How to Balance Life with Climbing

red rocks mountains

One of the questions I see repeatedly asked of professional climbers in interviews is “How do you manage to balance your life and climbing?” People love climbing and wish to make it their whole lives, but realistically you need something to pay the bills, time with family and friends, and you may have other hobbies. For some people managing time is easy because climbing is their absolute top priority and everything is flexible to it, for others who have a full, diverse, plate of things to do, it can get very complicated.

There are some ways to help you find the best balance for you. The first is to learn impeccable time management skills. People struggle with time management skills because they like to procrastinate, they like to avoid schedules, or they just don’t understand the basics. Some people have a hard time resisting urges to be impulsive and do what makes them happiest. For instance, you may have planned for a fun weekend climbing and laid out how to get everything else you need to do in order before Friday. Then Wednesday is sunny, dry, and cool to make perfect temperatures. Nature is calling and technically you could call sick or make up stuff later. Maybe you checked out the forecast and planned the day to take off, you just need to get this work project done. Unfortunately, you get caught up in a series of other things and as your climbing day approaches, there is just not enough time to get other things done. Maybe you are good at meeting your deadlines and doing things right, but you only have time to climb once a week and struggle with the fact that you can’t progress without more practice.

People struggle with time management for a variety of reasons, but it really is important when you have a life that doesn’t have much room for compromising and flexibility. The first thing you need to do is establish priorities. These may be different for everyone. There may be people who default without question to family being at the top. Then there are some people who don’t have very close or strong relationships with their family or they have lost most of their family, and they might default to work. Then there are people who think their job is a job and they could easily keep working or go somewhere new, and they might be able to put climbing right at the top. It is important to know your priorities because you want to make sure to make the most solid of your plans for that aspect. If family is at the top of your list, how will you make them a priority. Will you have Sunday dinner with them each week? Will you plan a weekend vacation once a month with them? If climbing is your priority set days that cannot be tampered with. Refuse to schedule anything else on those days/times and make sure no matter what you get there. Be realistic of course. Five days a week might be too much to ask, but three might be fine. Coming up with a plan to make sure you are giving the highest priorities the most attention is important. You also want to factor into how all your priorities might connect. Maybe climbing is your number one, but you know you have to have money to be able to pay for your climbing trips, gas to get to the gym, etc. You want to make sure you give work the appropriate amount of respect so that it can play it’s rightful place at assisting your number one priority.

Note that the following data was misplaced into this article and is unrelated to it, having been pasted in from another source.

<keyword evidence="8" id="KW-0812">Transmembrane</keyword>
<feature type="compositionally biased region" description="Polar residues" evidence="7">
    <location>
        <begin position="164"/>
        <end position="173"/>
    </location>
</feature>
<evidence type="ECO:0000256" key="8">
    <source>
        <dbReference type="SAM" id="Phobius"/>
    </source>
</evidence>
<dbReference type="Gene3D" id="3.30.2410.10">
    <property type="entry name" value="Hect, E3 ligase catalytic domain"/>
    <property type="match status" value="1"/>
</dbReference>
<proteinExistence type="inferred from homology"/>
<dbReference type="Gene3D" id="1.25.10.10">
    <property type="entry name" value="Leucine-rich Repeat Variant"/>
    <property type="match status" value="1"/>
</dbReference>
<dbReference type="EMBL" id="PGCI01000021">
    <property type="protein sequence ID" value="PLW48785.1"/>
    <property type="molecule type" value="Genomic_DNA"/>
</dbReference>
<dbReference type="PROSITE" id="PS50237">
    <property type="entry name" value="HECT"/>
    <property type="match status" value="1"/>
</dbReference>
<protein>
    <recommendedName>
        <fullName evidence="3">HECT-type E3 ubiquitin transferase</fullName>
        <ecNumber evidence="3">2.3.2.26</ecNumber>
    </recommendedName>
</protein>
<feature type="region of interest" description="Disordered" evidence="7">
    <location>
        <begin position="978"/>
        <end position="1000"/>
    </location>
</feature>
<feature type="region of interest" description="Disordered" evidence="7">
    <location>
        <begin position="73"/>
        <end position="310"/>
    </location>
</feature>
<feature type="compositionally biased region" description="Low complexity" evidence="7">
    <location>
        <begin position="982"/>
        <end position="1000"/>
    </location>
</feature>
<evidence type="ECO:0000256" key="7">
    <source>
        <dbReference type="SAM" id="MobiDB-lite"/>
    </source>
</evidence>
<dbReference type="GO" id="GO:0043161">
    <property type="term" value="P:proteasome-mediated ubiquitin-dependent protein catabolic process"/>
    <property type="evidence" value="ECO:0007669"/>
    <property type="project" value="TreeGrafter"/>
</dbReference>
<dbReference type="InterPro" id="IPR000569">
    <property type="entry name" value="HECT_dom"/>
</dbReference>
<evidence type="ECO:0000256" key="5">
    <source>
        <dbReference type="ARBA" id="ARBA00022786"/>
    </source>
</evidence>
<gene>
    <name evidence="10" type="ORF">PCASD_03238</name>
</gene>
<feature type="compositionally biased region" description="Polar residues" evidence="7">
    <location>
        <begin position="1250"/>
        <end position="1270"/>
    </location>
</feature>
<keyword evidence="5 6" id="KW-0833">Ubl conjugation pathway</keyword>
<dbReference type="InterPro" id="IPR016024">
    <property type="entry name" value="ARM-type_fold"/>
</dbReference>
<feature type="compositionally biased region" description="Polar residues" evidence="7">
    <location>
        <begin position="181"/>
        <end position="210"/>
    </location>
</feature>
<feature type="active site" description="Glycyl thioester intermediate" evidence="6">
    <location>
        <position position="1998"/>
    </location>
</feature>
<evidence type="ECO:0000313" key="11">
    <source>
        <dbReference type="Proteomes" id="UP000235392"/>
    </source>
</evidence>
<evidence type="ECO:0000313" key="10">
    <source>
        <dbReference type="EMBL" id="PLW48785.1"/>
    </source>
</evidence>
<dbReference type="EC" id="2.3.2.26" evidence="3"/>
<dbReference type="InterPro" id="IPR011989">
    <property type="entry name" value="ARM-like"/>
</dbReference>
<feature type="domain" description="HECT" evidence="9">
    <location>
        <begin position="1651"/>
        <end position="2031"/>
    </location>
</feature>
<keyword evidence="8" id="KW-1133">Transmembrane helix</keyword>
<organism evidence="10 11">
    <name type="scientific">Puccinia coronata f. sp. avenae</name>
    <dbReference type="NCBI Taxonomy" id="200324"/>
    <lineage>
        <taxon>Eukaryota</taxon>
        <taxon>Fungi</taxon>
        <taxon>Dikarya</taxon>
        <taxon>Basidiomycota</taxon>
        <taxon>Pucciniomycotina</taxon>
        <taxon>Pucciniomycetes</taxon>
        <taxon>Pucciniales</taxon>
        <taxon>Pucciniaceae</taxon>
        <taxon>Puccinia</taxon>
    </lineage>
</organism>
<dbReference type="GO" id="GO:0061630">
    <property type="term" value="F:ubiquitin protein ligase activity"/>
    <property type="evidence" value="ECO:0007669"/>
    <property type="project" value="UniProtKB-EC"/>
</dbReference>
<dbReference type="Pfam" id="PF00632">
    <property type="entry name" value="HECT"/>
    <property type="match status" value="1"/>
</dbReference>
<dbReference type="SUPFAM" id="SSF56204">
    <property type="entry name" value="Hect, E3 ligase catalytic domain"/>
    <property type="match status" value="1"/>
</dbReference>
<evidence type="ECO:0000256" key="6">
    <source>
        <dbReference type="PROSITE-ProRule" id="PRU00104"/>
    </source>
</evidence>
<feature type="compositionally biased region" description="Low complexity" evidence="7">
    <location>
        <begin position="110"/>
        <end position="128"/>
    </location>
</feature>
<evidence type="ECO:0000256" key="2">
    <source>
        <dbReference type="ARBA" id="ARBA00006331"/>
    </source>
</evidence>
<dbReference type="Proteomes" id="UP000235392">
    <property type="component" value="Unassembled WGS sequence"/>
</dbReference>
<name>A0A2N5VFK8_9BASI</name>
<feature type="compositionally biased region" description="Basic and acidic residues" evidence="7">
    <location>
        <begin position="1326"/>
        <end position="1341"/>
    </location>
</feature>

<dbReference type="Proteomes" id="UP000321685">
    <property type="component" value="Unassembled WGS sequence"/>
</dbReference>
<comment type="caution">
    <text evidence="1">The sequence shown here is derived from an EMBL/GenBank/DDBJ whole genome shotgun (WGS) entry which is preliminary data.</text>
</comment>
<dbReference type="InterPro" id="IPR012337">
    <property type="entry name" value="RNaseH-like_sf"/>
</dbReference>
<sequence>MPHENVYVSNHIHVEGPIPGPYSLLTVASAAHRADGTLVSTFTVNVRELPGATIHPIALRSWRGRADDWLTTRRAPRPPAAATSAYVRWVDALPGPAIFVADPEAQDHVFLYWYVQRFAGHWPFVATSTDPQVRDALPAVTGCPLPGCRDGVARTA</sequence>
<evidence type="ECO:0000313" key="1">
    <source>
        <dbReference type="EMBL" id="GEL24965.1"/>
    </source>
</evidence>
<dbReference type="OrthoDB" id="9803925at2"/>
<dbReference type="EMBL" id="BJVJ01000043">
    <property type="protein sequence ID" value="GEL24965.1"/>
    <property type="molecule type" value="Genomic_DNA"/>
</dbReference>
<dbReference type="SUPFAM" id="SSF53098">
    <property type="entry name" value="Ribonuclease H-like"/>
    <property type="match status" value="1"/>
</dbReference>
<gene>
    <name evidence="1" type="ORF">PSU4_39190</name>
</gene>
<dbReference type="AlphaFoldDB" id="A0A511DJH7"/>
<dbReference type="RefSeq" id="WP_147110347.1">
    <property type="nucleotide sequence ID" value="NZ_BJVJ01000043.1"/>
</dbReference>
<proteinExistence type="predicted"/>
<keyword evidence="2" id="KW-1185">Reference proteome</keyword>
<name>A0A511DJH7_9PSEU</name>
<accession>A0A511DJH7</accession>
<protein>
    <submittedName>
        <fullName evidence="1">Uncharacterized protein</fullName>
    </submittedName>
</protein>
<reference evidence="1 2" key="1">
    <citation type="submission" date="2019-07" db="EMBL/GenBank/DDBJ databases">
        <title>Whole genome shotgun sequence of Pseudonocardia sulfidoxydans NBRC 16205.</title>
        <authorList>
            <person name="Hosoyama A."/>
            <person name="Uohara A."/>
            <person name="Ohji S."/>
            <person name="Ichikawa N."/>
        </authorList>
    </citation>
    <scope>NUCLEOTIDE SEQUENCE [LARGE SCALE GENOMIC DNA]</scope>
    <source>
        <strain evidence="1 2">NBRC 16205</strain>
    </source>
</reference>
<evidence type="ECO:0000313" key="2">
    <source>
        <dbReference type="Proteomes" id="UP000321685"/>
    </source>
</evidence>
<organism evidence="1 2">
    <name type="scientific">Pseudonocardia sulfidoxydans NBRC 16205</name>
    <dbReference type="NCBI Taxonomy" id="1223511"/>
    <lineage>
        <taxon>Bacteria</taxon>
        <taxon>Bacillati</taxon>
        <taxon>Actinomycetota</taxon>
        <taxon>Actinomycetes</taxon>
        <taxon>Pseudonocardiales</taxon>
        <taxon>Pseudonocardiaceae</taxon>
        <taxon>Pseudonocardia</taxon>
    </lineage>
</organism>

through the red rocks tree

You also want to make sure you never forget the importance of caring for yourself. This should be above all priorities. If you are feeling sick, it is important to take time from work, climbing, etc to get better. You can’t do anything well if you are run down. Make sure to get your body nutrition, time for sleep, time for exercise, and time for relaxing. It is important to realize this because we tend to take time for ourselves out of the equation first to make time for other things. This may work at first but it is going to fail. You might stay up late and be lacking in sleep to make time to get it all done, and this will slow you down in the long run. Make sure the time you need to care for you is not what gets compromised.

One of the things that makes priorities important is there may be times you have to cut something out. Currently, I work at a full time job, try to train/climb at least three times a week, have a writing workshop that meets bi-weekly, and a Toastmasters group. Things can get frustratingly busy. When something comes up or I’m feeling tired and I know I have to get rid of something, I will typically miss a Toastmasters or Writing meeting. I try to switch between the two so I will not fall far behind in one. Work is not my top priority in the sense that it is not the most valuable to me, but it is necessary to pay for everything I need and therefore, it is the least likely to get skipped or altered. Unless in the case of a family emergency, sickness, or things of that nature. However, if I have a slow week at work it can definitely be the flexible one within reason. Climbing and writing feel close to equal in importance, but missing a day of climbing could set back my progress and goals. Missing the writing workshop, doesn’t necessarily mean my week did not have writing in it or that I’m missing goals. Toastmasters is another that I can miss without really suffering from falling back in my progress. I do so much public speaking at work, that I’m constantly fresh with it. If I’m not feeling well, I will skip climbing or work to care for myself. Most weeks I can manage all of this fine, but in the times I struggle, it helps to have my list of ranking importance so that I can start to cut down in the most efficient ways.

With this keep in mind what consequences you are willing to take or not take. What happens if you miss work? Are you willing to have that consequence? What happens if you don’t get to climb? Can you deal with that? Our priorities are sometimes different when we think about consequences. Your job might not be number one, but if your boss is scrutinizing your work ethic and there is a chance for termination consequences, it might bounce up in the rankings. Climbing might be the thing that calms your mind and helps you cope, so if you are upset and need the relief, climbing might bounce up in your rankings. The consequence being that you are overly stressed and not taking care of yourself by not climbing.